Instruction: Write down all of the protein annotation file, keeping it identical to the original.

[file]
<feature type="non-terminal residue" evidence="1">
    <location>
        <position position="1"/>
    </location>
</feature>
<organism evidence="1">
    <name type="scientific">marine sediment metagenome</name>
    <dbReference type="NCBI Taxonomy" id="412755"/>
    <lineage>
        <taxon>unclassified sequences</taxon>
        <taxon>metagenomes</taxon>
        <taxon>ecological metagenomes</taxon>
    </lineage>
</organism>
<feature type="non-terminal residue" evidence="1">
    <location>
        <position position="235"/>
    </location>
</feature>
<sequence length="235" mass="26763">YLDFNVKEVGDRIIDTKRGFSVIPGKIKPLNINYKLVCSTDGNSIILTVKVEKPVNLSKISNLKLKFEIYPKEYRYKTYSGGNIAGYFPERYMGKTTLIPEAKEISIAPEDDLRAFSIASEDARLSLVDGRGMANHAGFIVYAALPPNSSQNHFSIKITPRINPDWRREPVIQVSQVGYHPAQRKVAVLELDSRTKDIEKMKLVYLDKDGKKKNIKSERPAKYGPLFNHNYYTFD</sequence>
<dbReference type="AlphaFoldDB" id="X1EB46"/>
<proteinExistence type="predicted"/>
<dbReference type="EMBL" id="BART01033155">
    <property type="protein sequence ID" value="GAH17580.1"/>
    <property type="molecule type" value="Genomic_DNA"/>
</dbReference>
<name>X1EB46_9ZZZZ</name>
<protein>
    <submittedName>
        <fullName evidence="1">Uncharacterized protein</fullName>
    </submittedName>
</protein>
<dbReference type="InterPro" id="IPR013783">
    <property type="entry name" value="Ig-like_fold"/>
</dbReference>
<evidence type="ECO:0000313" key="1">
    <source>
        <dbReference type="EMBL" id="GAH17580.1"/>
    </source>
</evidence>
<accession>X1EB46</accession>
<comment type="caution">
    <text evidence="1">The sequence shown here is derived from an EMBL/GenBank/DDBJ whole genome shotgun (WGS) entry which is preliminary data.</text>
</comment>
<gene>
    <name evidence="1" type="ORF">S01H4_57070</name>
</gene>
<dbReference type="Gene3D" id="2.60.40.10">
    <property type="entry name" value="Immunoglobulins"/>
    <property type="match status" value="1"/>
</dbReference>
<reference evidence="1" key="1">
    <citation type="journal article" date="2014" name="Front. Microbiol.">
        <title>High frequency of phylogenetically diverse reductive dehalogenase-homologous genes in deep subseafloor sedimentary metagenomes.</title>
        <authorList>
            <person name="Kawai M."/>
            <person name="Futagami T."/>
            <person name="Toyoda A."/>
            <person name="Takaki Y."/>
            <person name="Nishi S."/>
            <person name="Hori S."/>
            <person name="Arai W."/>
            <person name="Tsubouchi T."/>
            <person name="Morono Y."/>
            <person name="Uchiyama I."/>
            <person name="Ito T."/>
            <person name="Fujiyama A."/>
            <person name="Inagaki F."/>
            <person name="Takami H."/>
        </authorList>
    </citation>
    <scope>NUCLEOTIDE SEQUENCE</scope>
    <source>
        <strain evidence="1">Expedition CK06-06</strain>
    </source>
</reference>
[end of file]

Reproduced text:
<feature type="non-terminal residue" evidence="1">
    <location>
        <position position="1"/>
    </location>
</feature>
<organism evidence="1">
    <name type="scientific">marine sediment metagenome</name>
    <dbReference type="NCBI Taxonomy" id="412755"/>
    <lineage>
        <taxon>unclassified sequences</taxon>
        <taxon>metagenomes</taxon>
        <taxon>ecological metagenomes</taxon>
    </lineage>
</organism>
<feature type="non-terminal residue" evidence="1">
    <location>
        <position position="235"/>
    </location>
</feature>
<sequence length="235" mass="26763">YLDFNVKEVGDRIIDTKRGFSVIPGKIKPLNINYKLVCSTDGNSIILTVKVEKPVNLSKISNLKLKFEIYPKEYRYKTYSGGNIAGYFPERYMGKTTLIPEAKEISIAPEDDLRAFSIASEDARLSLVDGRGMANHAGFIVYAALPPNSSQNHFSIKITPRINPDWRREPVIQVSQVGYHPAQRKVAVLELDSRTKDIEKMKLVYLDKDGKKKNIKSERPAKYGPLFNHNYYTFD</sequence>
<dbReference type="AlphaFoldDB" id="X1EB46"/>
<proteinExistence type="predicted"/>
<dbReference type="EMBL" id="BART01033155">
    <property type="protein sequence ID" value="GAH17580.1"/>
    <property type="molecule type" value="Genomic_DNA"/>
</dbReference>
<name>X1EB46_9ZZZZ</name>
<protein>
    <submittedName>
        <fullName evidence="1">Uncharacterized protein</fullName>
    </submittedName>
</protein>
<dbReference type="InterPro" id="IPR013783">
    <property type="entry name" value="Ig-like_fold"/>
</dbReference>
<evidence type="ECO:0000313" key="1">
    <source>
        <dbReference type="EMBL" id="GAH17580.1"/>
    </source>
</evidence>
<accession>X1EB46</accession>
<comment type="caution">
    <text evidence="1">The sequence shown here is derived from an EMBL/GenBank/DDBJ whole genome shotgun (WGS) entry which is preliminary data.</text>
</comment>
<gene>
    <name evidence="1" type="ORF">S01H4_57070</name>
</gene>
<dbReference type="Gene3D" id="2.60.40.10">
    <property type="entry name" value="Immunoglobulins"/>
    <property type="match status" value="1"/>
</dbReference>
<reference evidence="1" key="1">
    <citation type="journal article" date="2014" name="Front. Microbiol.">
        <title>High frequency of phylogenetically diverse reductive dehalogenase-homologous genes in deep subseafloor sedimentary metagenomes.</title>
        <authorList>
            <person name="Kawai M."/>
            <person name="Futagami T."/>
            <person name="Toyoda A."/>
            <person name="Takaki Y."/>
            <person name="Nishi S."/>
            <person name="Hori S."/>
            <person name="Arai W."/>
            <person name="Tsubouchi T."/>
            <person name="Morono Y."/>
            <person name="Uchiyama I."/>
            <person name="Ito T."/>
            <person name="Fujiyama A."/>
            <person name="Inagaki F."/>
            <person name="Takami H."/>
        </authorList>
    </citation>
    <scope>NUCLEOTIDE SEQUENCE</scope>
    <source>
        <strain evidence="1">Expedition CK06-06</strain>
    </source>
</reference>